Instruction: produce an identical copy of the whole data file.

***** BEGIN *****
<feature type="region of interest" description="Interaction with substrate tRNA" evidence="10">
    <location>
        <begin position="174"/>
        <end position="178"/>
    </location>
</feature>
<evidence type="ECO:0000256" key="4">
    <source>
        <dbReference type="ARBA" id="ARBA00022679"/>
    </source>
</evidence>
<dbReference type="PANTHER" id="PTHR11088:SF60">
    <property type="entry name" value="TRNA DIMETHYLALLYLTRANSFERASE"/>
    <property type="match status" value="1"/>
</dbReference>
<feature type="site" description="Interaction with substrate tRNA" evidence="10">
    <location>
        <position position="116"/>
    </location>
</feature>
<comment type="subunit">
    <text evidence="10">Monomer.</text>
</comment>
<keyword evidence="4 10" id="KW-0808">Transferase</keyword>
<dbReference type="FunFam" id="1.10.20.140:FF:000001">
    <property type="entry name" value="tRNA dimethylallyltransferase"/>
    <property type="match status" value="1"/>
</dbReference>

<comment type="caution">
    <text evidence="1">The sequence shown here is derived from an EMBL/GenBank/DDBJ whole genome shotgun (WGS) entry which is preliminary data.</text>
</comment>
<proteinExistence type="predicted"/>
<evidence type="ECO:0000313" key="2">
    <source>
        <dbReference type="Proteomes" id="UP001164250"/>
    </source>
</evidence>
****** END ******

<feature type="region of interest" description="Interaction with substrate tRNA" evidence="10">
    <location>
        <begin position="174"/>
        <end position="178"/>
    </location>
</feature>
<evidence type="ECO:0000256" key="4">
    <source>
        <dbReference type="ARBA" id="ARBA00022679"/>
    </source>
</evidence>
<dbReference type="PANTHER" id="PTHR11088:SF60">
    <property type="entry name" value="TRNA DIMETHYLALLYLTRANSFERASE"/>
    <property type="match status" value="1"/>
</dbReference>
<feature type="site" description="Interaction with substrate tRNA" evidence="10">
    <location>
        <position position="116"/>
    </location>
</feature>
<comment type="subunit">
    <text evidence="10">Monomer.</text>
</comment>
<keyword evidence="4 10" id="KW-0808">Transferase</keyword>
<dbReference type="FunFam" id="1.10.20.140:FF:000001">
    <property type="entry name" value="tRNA dimethylallyltransferase"/>
    <property type="match status" value="1"/>
</dbReference>

<comment type="caution">
    <text evidence="1">The sequence shown here is derived from an EMBL/GenBank/DDBJ whole genome shotgun (WGS) entry which is preliminary data.</text>
</comment>
<proteinExistence type="predicted"/>
<evidence type="ECO:0000313" key="2">
    <source>
        <dbReference type="Proteomes" id="UP001164250"/>
    </source>
</evidence>